UK breaks all-time temperature record as heatwave batters Europe
London, United Kingdom — A fierce heatwave left much of western Europe sweltering on Tuesday, fueling ferocious wildfires and stretching emergency services, as it pushed north and took temperatures to record levels.
After Britain’s warmest night on record, the country’s Met Office said 39.1 Celsius (102.4 Fahrenheit) was provisionally recorded in Charlwood, near Gatwick Airport, south of London.
“If confirmed, this will be the highest temperature ever recorded in the UK,” the Met Office meteorological agency said.
“Temperatures are likely to rise further through today,” it added, with predictions that Britain would breach the 40C mark for the first time.
Experts blame climate change for the latest heatwave and note the more frequent extreme weather will only worsen in years to come.
The high temperatures have triggered an unprecedented red alert for extreme heat in much of England and Wales, where some rail lines were closed as a precaution and schools shuttered in some areas.
“A lot of our infrastructure is just not built for this temperature,” Transport Secretary Grant Shapps told Sky News.
“Let record-breaking UK temperatures and tragic deaths in Europe be the wake-up call the world needs to stop climate change from claiming any more lives,” said Tim Wainwright, chief executive of the charity WaterAid.
In France, various towns and cities in the country’s west registered their highest-ever temperatures Monday, the national weather office said.
The western region of Brittany — normally cool and often wet in summer — set new record highs above 40C.
As the heatwave moves northeast Tuesday, replaced by cooler air from the Atlantic offering some respite, weather authorities lifted their top red alert level in 15 departments.
But dozens of departments remained on orange alert, with temperatures still expected to top 40C in the east and south and violent thunderstorms forecast locally.
The heatwave — the second to engulf parts of Europe in recent weeks — has contributed to deadly wildfires in France, Greece, Portugal and Spain, destroying vast tracts of land.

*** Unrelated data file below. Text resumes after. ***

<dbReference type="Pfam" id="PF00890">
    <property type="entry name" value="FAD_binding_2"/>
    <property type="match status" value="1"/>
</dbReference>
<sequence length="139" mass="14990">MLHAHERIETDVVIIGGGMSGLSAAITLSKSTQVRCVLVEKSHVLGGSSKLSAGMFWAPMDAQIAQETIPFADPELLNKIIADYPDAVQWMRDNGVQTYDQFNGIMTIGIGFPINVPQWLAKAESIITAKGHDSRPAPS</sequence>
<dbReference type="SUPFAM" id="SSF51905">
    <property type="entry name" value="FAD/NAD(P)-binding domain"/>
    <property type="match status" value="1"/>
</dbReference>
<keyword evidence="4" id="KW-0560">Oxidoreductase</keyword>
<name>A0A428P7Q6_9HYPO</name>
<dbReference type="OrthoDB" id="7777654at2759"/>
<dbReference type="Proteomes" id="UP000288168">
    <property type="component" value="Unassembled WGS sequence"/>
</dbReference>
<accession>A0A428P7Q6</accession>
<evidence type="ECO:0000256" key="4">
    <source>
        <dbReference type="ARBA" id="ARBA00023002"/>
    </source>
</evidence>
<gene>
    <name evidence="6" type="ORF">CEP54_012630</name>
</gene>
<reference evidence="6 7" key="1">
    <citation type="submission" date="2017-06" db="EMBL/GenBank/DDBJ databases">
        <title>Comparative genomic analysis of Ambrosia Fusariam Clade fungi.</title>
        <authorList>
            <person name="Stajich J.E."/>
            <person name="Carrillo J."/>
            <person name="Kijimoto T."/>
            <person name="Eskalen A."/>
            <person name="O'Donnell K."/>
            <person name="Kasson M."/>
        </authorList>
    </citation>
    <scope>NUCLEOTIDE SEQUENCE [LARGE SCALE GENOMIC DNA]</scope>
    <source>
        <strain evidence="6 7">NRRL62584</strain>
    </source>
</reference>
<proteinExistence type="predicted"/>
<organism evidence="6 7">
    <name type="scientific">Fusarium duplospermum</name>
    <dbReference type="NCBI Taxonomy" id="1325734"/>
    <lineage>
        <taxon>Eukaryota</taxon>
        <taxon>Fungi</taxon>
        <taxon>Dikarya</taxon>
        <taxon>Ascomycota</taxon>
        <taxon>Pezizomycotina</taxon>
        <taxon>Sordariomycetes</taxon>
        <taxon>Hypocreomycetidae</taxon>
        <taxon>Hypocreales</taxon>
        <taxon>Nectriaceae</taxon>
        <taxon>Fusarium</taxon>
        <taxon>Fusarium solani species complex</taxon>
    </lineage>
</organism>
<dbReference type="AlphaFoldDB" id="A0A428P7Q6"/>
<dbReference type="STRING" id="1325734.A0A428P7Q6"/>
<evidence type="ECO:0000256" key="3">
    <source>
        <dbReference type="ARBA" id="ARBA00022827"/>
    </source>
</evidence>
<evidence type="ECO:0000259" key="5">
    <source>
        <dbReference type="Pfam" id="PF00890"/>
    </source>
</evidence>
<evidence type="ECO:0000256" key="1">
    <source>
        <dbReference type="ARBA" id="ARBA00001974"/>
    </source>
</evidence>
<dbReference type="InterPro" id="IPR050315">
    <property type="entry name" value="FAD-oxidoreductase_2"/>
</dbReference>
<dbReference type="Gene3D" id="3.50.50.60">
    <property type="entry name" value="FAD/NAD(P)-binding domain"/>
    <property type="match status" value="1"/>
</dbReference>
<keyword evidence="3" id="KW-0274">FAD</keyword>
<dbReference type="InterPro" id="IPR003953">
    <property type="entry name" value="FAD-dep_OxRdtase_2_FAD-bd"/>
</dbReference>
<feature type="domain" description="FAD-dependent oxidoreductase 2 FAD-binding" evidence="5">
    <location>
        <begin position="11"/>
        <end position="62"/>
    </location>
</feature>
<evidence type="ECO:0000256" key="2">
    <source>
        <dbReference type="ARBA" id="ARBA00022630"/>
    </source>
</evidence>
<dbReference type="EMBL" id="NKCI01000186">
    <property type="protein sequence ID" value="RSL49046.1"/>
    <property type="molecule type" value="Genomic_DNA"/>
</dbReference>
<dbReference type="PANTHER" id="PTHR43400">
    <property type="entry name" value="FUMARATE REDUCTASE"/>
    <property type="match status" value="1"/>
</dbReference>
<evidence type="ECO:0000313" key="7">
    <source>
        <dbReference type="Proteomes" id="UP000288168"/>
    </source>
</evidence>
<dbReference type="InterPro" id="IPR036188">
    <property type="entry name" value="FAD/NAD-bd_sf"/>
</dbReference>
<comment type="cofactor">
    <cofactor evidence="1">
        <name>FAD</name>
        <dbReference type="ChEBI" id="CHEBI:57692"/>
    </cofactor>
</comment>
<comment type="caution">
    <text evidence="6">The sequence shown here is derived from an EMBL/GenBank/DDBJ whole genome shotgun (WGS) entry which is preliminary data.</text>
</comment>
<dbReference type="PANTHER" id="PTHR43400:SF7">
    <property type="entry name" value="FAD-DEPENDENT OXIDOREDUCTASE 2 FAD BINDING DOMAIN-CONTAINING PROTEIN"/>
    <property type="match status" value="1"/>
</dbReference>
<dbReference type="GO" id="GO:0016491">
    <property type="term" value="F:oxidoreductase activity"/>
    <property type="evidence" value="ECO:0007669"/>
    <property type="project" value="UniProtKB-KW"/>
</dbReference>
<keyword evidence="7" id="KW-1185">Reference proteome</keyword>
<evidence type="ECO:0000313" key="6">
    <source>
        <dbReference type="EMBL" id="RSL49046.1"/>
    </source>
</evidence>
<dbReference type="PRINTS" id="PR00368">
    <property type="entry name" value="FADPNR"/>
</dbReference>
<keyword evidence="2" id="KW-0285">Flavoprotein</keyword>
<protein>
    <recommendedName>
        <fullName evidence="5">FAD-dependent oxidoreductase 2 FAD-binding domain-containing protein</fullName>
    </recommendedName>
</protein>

Firefighters in France’s southwest were still struggling to contain two massive fires that have caused widespread destruction and forced tens of thousands of people to leave their homes.
Nearly 1,700 firefighters from all over the country, supported by significant air resources, are battling the two blazes that have so far burned nearly 17,000 hectares (42,000 acres) of forest.
“It’s heartbreaking,” said Patrick Davet, mayor of La Teste-de-Buch, the site of one inferno which has prompted mass evacuations.
“Economically, it’s going to be very difficult for them and very difficult for the town because we are a tourist town, and we need the (tourist) season.”
In Brittany, a region not typically impacted by forest fires, hundreds of firefighters, specialized vehicles and waterbombing aircraft were tackling blazes in the Finistere region.
Several smaller fires were reported across the region.
Prosecutors in the southwest city of Bordeaux said late Monday a man suspected of having started one of the fires had been taken into custody.
In Spain — nearly 10 days into the latest heatwave — more than a dozen fires continued to rage Tuesday, including in the northwest province of Zamora, which already experienced a huge fire last month.
Known as one of the largest wolf reserves in Europe, it saw nearly 30,000 hectares of land reduced to ashes during the June blaze.
Nearly 6,000 people had to be evacuated from there this week after flames destroyed several thousand hectares of meadows and forests, regional authorities said.
Train traffic between Madrid and Galicia, in the northwest of the country, remained suspended after fires on either side of the track.
Several people have died in recent days due to the blazes while separately, an office worker in his 50s died from heatstroke in Madrid.
In Portugal, more than 1,400 firefighters were fighting fires in the center and north of the country, despite a clear drop in temperatures in recent days.
A couple in their 70s died Monday after they ran off the road while trying to escape the flames in their car.
Almost the entire country has been on high alert for wildfires despite a slight drop in temperatures, which last Thursday hit 47C — a record for July.
The fires have already killed two other people, injured around 60 and destroyed between 12,000 and 15,000 hectares of land there.
Elsewhere, temperatures could locally exceed 40C in Belgium near the French border, prompting the Royal Meteorological Institute to issue its highest alert level.
Big state-run museums, primarily in Brussels, took the unusual step of offering free access Tuesday to over-65s to help them stay cool.
In Germany, temperatures were expected to reach up to 40C in the west.
On Monday, two firefighters were injured while beating back a forest fire in a mountainous area in Saxony state.
The hot, dry summer so far has raised fears of drought, with the German Farmers’ Association president warning of “major losses” in food production.
Henning Christ, who grows wheat and other crops in Brandenburg state, told AFP his farm was about 20 percent below its average annual yield.
“We’ve had almost no rain for months, coupled with high temperatures,” he said.
“We have become used to drought and dry periods to some extent, but this year has been very unusual.”
On Monday, European Commission researchers said 46 percent of EU territory was exposed to warning-level drought. Eleven percent was at an alert level, and crops were already suffering from lack of water.
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